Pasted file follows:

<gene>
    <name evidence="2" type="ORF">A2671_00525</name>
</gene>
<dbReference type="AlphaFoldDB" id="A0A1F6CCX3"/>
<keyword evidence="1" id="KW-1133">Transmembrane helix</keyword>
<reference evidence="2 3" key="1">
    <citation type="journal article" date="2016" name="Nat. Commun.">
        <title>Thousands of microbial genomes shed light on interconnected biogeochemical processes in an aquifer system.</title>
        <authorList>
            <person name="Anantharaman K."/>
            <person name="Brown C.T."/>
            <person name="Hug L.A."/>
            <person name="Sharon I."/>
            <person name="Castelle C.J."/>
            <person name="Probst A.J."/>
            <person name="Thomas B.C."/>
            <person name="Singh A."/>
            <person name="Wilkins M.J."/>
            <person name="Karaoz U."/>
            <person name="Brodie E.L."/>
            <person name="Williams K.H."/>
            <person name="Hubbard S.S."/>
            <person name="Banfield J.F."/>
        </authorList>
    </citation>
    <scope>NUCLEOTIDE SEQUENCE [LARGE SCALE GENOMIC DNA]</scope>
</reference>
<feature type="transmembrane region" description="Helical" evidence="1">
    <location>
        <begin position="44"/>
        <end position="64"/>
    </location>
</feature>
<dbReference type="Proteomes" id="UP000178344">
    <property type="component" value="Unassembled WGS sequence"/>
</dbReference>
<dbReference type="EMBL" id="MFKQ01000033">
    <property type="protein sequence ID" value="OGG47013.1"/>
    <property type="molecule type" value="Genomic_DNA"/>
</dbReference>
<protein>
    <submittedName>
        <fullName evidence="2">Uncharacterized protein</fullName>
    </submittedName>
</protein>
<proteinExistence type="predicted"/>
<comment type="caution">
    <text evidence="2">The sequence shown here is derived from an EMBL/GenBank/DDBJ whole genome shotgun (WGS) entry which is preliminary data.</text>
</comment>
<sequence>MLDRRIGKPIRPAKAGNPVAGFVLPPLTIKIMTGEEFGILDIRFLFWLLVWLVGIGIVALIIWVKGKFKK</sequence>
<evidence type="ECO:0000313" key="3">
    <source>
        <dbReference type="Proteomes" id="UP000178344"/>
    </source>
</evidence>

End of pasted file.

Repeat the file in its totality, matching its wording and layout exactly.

<gene>
    <name evidence="2" type="ORF">A2671_00525</name>
</gene>
<dbReference type="AlphaFoldDB" id="A0A1F6CCX3"/>
<keyword evidence="1" id="KW-1133">Transmembrane helix</keyword>
<reference evidence="2 3" key="1">
    <citation type="journal article" date="2016" name="Nat. Commun.">
        <title>Thousands of microbial genomes shed light on interconnected biogeochemical processes in an aquifer system.</title>
        <authorList>
            <person name="Anantharaman K."/>
            <person name="Brown C.T."/>
            <person name="Hug L.A."/>
            <person name="Sharon I."/>
            <person name="Castelle C.J."/>
            <person name="Probst A.J."/>
            <person name="Thomas B.C."/>
            <person name="Singh A."/>
            <person name="Wilkins M.J."/>
            <person name="Karaoz U."/>
            <person name="Brodie E.L."/>
            <person name="Williams K.H."/>
            <person name="Hubbard S.S."/>
            <person name="Banfield J.F."/>
        </authorList>
    </citation>
    <scope>NUCLEOTIDE SEQUENCE [LARGE SCALE GENOMIC DNA]</scope>
</reference>
<feature type="transmembrane region" description="Helical" evidence="1">
    <location>
        <begin position="44"/>
        <end position="64"/>
    </location>
</feature>
<dbReference type="Proteomes" id="UP000178344">
    <property type="component" value="Unassembled WGS sequence"/>
</dbReference>
<dbReference type="EMBL" id="MFKQ01000033">
    <property type="protein sequence ID" value="OGG47013.1"/>
    <property type="molecule type" value="Genomic_DNA"/>
</dbReference>
<protein>
    <submittedName>
        <fullName evidence="2">Uncharacterized protein</fullName>
    </submittedName>
</protein>
<proteinExistence type="predicted"/>
<comment type="caution">
    <text evidence="2">The sequence shown here is derived from an EMBL/GenBank/DDBJ whole genome shotgun (WGS) entry which is preliminary data.</text>
</comment>
<sequence>MLDRRIGKPIRPAKAGNPVAGFVLPPLTIKIMTGEEFGILDIRFLFWLLVWLVGIGIVALIIWVKGKFKK</sequence>
<evidence type="ECO:0000313" key="3">
    <source>
        <dbReference type="Proteomes" id="UP000178344"/>
    </source>
</evidence>